US Army Priority Air Transport marks first 20 years of service

USAPAT operates Gulfstream G550, 2 GVs, 1 GIV, 1 GIII and 3 Citation Encores for high-level executive transport.

(Front L-R) Operations OIC CW5 Steve Serchuk and NCOIC SFC Mike LaVergne with other members of the Flight Ops Cell.

Only one of the original 2 C20Es (GIII) remains with USAPAT-87-0140 "Lexington," now allocated to RMS. Sister ship 87-0139 "Yorktown" was transferred to the US Air Force in Oct 2005.

A word here about the naming tradition. This was the idea of then (1988) Secretary of the Army John O Marsh. Every USAPAT Gulfstream bears the name of a historic battle or engagement, and in the case of the C37s each aircraft carries a soil sample from the actual location as part of a small display in the cabin.

The C37 serials are significant as well, tying in with the dates of each battle-thus, for example, "Valley Forge" is 1778.


USAPAT's maintenance officer is CW5 Randy Reynolds. He has served in the Army for 24 years and has been with USAPAT for the past 4 years.

His 9000 hrs TT include 7500 hrs fixed-wing. Reporting to Reynolds at ADW are 4 officers, 2 NCOs and 6 flight engineers. Personnel at the outlying detachments also report to him. Gulfstream is contractor logistics support (CLS) on the C37s, while DynCorp maintains the UC35s and M7 Aerospace handles work on the C20s.

As maintenance officer, Reynolds is responsible for financial oversight of all 3 contractors. Two master sergeants-Larry Depriest and Nick Keefe-oversee budget lines, updates and day-to-day operations.

They also supervise contractors and depot visits. At ADW both Gulfstream and DynCorp teams operate 2 basic shifts, but are available 24/7 as needed, subject to 1-hr recall. Both teams consist of civilian A&Ps reporting to lead mechanics.

USAPAT performs all scheduled and nonscheduled non-depot-level maintenance work at ADW, explains Reynolds. Depot-level maintenance tasks on the Gulfstreams-such as engine changes, NDIs and communications systems work-are carried out at the OEM's facilities at LBA and SAV.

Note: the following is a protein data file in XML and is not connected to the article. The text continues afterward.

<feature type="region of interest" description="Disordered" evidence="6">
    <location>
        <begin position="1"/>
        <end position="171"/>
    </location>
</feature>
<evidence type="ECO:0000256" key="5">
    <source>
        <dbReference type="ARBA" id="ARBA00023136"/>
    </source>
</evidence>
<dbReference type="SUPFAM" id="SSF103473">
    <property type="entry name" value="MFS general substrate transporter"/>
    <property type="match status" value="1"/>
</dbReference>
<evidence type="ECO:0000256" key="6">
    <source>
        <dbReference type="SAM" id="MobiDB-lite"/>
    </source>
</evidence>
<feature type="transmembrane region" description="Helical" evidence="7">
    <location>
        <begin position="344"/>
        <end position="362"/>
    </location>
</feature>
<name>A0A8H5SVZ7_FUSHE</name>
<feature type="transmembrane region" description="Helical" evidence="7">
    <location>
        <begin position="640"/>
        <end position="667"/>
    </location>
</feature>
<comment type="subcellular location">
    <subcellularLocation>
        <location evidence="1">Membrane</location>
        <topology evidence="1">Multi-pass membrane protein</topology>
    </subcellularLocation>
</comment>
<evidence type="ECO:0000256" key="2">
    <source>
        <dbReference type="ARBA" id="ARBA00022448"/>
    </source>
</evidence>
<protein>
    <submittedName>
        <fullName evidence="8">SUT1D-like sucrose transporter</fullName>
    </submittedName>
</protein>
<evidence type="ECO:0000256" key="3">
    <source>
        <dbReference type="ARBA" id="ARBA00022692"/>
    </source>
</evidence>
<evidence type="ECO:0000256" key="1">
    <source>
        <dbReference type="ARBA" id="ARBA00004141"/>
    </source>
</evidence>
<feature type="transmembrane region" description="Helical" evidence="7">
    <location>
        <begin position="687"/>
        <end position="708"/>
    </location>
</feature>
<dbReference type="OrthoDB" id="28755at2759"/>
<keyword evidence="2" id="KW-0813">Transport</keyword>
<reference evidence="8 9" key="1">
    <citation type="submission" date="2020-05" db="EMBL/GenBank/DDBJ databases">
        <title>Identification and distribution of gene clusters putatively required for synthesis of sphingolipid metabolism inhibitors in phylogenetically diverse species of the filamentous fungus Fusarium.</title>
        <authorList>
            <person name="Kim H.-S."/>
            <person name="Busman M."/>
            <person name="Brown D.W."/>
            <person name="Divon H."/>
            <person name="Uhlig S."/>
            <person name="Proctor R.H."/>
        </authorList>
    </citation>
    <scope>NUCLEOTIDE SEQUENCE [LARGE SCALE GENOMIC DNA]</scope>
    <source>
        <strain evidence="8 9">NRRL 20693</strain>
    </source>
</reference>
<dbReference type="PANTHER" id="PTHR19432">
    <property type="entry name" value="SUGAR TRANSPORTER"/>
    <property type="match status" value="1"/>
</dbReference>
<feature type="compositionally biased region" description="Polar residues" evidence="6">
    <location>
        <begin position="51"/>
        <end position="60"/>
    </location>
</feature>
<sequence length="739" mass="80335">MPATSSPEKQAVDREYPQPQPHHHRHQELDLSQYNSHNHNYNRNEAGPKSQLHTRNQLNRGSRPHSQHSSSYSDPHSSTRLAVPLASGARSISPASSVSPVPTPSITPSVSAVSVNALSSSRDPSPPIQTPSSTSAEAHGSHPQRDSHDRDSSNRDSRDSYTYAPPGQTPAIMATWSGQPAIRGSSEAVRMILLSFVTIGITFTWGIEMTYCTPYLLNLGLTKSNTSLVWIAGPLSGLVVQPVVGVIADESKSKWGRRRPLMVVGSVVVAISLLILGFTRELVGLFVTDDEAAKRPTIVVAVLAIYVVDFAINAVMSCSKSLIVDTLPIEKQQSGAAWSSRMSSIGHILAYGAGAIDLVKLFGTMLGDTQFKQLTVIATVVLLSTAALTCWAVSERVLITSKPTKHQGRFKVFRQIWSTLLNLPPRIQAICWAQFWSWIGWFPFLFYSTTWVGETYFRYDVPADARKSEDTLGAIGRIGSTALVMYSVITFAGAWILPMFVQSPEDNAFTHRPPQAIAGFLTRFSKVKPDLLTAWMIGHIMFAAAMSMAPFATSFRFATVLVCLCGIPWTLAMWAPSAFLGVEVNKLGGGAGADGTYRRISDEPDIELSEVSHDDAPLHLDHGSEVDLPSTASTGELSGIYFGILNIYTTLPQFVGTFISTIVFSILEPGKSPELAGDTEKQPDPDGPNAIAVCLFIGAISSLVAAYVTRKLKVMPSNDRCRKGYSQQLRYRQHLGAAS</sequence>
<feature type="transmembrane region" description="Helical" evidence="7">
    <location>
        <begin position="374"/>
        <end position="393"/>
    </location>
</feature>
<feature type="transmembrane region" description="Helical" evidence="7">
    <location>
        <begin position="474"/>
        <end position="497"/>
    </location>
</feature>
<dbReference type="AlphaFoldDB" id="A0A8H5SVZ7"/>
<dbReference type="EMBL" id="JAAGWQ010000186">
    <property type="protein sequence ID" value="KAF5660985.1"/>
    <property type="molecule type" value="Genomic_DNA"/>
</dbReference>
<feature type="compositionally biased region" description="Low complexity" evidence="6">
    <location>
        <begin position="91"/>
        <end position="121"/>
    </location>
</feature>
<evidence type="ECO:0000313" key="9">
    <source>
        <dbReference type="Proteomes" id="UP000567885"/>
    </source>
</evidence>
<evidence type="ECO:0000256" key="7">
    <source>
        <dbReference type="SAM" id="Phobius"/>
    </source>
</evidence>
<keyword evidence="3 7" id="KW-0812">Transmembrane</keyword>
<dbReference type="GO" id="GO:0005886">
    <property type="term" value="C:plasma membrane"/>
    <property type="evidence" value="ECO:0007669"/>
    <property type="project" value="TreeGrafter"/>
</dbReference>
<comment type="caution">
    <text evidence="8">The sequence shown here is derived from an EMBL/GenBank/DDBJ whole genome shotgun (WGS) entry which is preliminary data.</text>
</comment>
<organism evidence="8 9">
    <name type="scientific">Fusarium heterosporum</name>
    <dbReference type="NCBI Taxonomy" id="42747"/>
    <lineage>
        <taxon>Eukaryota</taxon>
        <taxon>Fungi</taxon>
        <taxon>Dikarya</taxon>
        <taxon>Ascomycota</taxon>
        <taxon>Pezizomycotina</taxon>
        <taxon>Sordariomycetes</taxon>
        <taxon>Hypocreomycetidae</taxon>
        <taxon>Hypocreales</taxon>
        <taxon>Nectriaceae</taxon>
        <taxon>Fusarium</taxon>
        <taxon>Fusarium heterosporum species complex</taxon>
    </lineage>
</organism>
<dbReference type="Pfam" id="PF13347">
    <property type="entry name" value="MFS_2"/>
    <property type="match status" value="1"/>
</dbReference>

The manufacturer also performs updating work when necessary-for example, a unit C20 is currently undergoing modernization at Gulfstream DAL and will leave there with dual Universal Avionics 890R packages and SVS installed.

Reynolds expects the unit's EVS-equipped C37As (GVs) to undergo a Honeywell SDU885 flightdeck upgrade replacing the CRTs with LCD panels per Gulfstream Aircraft Service Change (ASC) 183-in 3Q2009. On the C37B the goal is to attain Cert D followed by Cert F.

Non-depot level maintenance is undertaken at ADW by civilian A&P technicians working for DynCorp and Gulfstream.

There are no plans to upgrade the dual Universal UNS1Esp FMS boxes on the UC35Bs. A&P Wilfred Leeling has been with DynCorp for 9 years. Formerly in Navy aviation, he carries out airframe and engine inspections on the unit's 3 UC35s, as well as ordering and receiving parts.

Leeling and 3 other DynCorp A&Ps report to Site Lead Phil Rogers. All have at least 5 years' experience at ADW. DynCorp carries out the majority of maintenance work on the UC35s, including avionics, engines, wheels, brakes, hydraulics and sheet metal work.

HSIs and compressor work on the UC35s' Pratt & Whitney Canada PW535A engines go to Cessna's ICT Citation Service Center. Leeling describes Cessna service overall as "pretty decent." Army C37 CLS Program Site Mgr Alan Stokely has 21 years' experience in aviation maintenance.

A 17-year Gulfstream veteran, Stokely worked at SAV from Aug 1992 onwards and transferred to ADW in Sep 1999 as USAPAT was due to receive its first C37A. Reporting to him are 12 Gulfstream A&Ps with security clearances and an average 4 years' experience at ADW.

Stokely's team has achieved 14,340 hrs (accident-free) to date on the 3 ADW-based Gulfstreams. FAA has awarded the Gulfstream maintenance team 7 consecutive Diamond awards, and Stokely is proud of them.

"The guys all take great pride in supporting our customers," he beams. He is far from alone. "We have a great maintenance team and they do an excellent job," says Griffin. "This is the best maintenance program I've seen in 21 years."

With its wealth of experience and expertise, USAPAT has the ideal mix of people and aircraft to enable it to carry out its mission both visibly and efficiently, without fuss or failure. "Each mission is an orchestrated dance," Griffin reflects. The main concern is "to exceed the expectations of the customer."


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